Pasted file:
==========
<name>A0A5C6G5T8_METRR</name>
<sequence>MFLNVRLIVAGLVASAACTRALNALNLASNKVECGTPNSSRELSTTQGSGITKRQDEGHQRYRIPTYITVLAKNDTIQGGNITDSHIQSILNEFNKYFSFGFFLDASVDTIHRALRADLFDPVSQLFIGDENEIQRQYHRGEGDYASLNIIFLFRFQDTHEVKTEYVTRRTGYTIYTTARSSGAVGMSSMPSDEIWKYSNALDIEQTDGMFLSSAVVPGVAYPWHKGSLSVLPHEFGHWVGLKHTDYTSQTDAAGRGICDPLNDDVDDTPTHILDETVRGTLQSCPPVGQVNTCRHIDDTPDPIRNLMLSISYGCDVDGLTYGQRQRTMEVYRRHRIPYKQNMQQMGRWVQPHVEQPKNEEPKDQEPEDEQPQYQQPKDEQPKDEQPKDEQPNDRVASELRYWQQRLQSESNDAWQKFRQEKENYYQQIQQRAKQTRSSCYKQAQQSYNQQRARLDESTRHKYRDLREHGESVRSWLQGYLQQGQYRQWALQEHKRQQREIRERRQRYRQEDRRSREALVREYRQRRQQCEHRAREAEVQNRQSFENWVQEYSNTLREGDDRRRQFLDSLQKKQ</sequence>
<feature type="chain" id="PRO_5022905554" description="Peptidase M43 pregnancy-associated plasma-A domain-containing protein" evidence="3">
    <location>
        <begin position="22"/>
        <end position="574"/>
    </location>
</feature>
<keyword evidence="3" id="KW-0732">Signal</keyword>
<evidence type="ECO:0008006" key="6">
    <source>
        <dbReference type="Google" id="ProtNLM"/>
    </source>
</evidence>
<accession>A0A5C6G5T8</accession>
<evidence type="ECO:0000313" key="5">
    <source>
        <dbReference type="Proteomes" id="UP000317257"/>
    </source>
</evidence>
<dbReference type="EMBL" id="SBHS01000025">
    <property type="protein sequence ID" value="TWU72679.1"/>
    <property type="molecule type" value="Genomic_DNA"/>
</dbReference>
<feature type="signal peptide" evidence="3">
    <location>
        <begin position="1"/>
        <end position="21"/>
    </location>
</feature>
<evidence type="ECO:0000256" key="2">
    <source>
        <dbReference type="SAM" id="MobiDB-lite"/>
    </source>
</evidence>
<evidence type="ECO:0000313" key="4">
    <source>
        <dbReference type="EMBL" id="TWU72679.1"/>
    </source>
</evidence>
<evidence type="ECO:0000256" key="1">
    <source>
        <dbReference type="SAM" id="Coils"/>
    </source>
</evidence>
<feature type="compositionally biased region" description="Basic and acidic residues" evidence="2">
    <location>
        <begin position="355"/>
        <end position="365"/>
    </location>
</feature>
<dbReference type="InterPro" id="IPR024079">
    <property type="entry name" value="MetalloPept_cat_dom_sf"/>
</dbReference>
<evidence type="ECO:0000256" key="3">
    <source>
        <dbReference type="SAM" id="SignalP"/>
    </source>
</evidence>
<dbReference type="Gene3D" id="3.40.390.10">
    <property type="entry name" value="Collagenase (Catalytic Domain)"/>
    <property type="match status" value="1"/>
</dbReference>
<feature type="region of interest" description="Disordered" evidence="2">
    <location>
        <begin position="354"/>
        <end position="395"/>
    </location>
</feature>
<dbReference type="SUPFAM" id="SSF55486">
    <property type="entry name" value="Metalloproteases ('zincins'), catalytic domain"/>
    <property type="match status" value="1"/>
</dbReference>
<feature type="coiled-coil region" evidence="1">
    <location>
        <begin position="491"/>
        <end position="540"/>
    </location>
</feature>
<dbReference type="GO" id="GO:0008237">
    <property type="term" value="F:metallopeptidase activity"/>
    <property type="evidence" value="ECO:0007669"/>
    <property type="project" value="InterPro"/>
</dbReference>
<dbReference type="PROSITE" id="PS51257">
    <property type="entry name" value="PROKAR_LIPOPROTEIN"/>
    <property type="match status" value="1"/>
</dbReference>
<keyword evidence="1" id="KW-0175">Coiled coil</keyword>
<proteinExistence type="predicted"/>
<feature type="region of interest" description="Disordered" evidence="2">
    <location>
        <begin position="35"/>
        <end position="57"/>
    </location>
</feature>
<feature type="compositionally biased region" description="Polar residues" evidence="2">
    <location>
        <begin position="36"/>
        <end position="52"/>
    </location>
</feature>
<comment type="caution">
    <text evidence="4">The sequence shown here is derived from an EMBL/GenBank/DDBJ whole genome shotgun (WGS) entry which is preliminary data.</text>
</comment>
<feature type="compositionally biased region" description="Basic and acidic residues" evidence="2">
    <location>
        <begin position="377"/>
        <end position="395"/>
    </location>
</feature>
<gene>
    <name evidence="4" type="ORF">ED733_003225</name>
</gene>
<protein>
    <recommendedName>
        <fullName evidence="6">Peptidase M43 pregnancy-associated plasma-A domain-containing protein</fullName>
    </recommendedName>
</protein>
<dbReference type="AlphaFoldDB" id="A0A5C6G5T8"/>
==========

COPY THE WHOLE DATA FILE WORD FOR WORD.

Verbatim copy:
<name>A0A5C6G5T8_METRR</name>
<sequence>MFLNVRLIVAGLVASAACTRALNALNLASNKVECGTPNSSRELSTTQGSGITKRQDEGHQRYRIPTYITVLAKNDTIQGGNITDSHIQSILNEFNKYFSFGFFLDASVDTIHRALRADLFDPVSQLFIGDENEIQRQYHRGEGDYASLNIIFLFRFQDTHEVKTEYVTRRTGYTIYTTARSSGAVGMSSMPSDEIWKYSNALDIEQTDGMFLSSAVVPGVAYPWHKGSLSVLPHEFGHWVGLKHTDYTSQTDAAGRGICDPLNDDVDDTPTHILDETVRGTLQSCPPVGQVNTCRHIDDTPDPIRNLMLSISYGCDVDGLTYGQRQRTMEVYRRHRIPYKQNMQQMGRWVQPHVEQPKNEEPKDQEPEDEQPQYQQPKDEQPKDEQPKDEQPNDRVASELRYWQQRLQSESNDAWQKFRQEKENYYQQIQQRAKQTRSSCYKQAQQSYNQQRARLDESTRHKYRDLREHGESVRSWLQGYLQQGQYRQWALQEHKRQQREIRERRQRYRQEDRRSREALVREYRQRRQQCEHRAREAEVQNRQSFENWVQEYSNTLREGDDRRRQFLDSLQKKQ</sequence>
<feature type="chain" id="PRO_5022905554" description="Peptidase M43 pregnancy-associated plasma-A domain-containing protein" evidence="3">
    <location>
        <begin position="22"/>
        <end position="574"/>
    </location>
</feature>
<keyword evidence="3" id="KW-0732">Signal</keyword>
<evidence type="ECO:0008006" key="6">
    <source>
        <dbReference type="Google" id="ProtNLM"/>
    </source>
</evidence>
<accession>A0A5C6G5T8</accession>
<evidence type="ECO:0000313" key="5">
    <source>
        <dbReference type="Proteomes" id="UP000317257"/>
    </source>
</evidence>
<dbReference type="EMBL" id="SBHS01000025">
    <property type="protein sequence ID" value="TWU72679.1"/>
    <property type="molecule type" value="Genomic_DNA"/>
</dbReference>
<feature type="signal peptide" evidence="3">
    <location>
        <begin position="1"/>
        <end position="21"/>
    </location>
</feature>
<evidence type="ECO:0000256" key="2">
    <source>
        <dbReference type="SAM" id="MobiDB-lite"/>
    </source>
</evidence>
<evidence type="ECO:0000313" key="4">
    <source>
        <dbReference type="EMBL" id="TWU72679.1"/>
    </source>
</evidence>
<evidence type="ECO:0000256" key="1">
    <source>
        <dbReference type="SAM" id="Coils"/>
    </source>
</evidence>
<feature type="compositionally biased region" description="Basic and acidic residues" evidence="2">
    <location>
        <begin position="355"/>
        <end position="365"/>
    </location>
</feature>
<dbReference type="InterPro" id="IPR024079">
    <property type="entry name" value="MetalloPept_cat_dom_sf"/>
</dbReference>
<evidence type="ECO:0000256" key="3">
    <source>
        <dbReference type="SAM" id="SignalP"/>
    </source>
</evidence>
<dbReference type="Gene3D" id="3.40.390.10">
    <property type="entry name" value="Collagenase (Catalytic Domain)"/>
    <property type="match status" value="1"/>
</dbReference>
<feature type="region of interest" description="Disordered" evidence="2">
    <location>
        <begin position="354"/>
        <end position="395"/>
    </location>
</feature>
<dbReference type="SUPFAM" id="SSF55486">
    <property type="entry name" value="Metalloproteases ('zincins'), catalytic domain"/>
    <property type="match status" value="1"/>
</dbReference>
<feature type="coiled-coil region" evidence="1">
    <location>
        <begin position="491"/>
        <end position="540"/>
    </location>
</feature>
<dbReference type="GO" id="GO:0008237">
    <property type="term" value="F:metallopeptidase activity"/>
    <property type="evidence" value="ECO:0007669"/>
    <property type="project" value="InterPro"/>
</dbReference>
<dbReference type="PROSITE" id="PS51257">
    <property type="entry name" value="PROKAR_LIPOPROTEIN"/>
    <property type="match status" value="1"/>
</dbReference>
<keyword evidence="1" id="KW-0175">Coiled coil</keyword>
<proteinExistence type="predicted"/>
<feature type="region of interest" description="Disordered" evidence="2">
    <location>
        <begin position="35"/>
        <end position="57"/>
    </location>
</feature>
<feature type="compositionally biased region" description="Polar residues" evidence="2">
    <location>
        <begin position="36"/>
        <end position="52"/>
    </location>
</feature>
<comment type="caution">
    <text evidence="4">The sequence shown here is derived from an EMBL/GenBank/DDBJ whole genome shotgun (WGS) entry which is preliminary data.</text>
</comment>
<feature type="compositionally biased region" description="Basic and acidic residues" evidence="2">
    <location>
        <begin position="377"/>
        <end position="395"/>
    </location>
</feature>
<gene>
    <name evidence="4" type="ORF">ED733_003225</name>
</gene>
<protein>
    <recommendedName>
        <fullName evidence="6">Peptidase M43 pregnancy-associated plasma-A domain-containing protein</fullName>
    </recommendedName>
</protein>
<dbReference type="AlphaFoldDB" id="A0A5C6G5T8"/>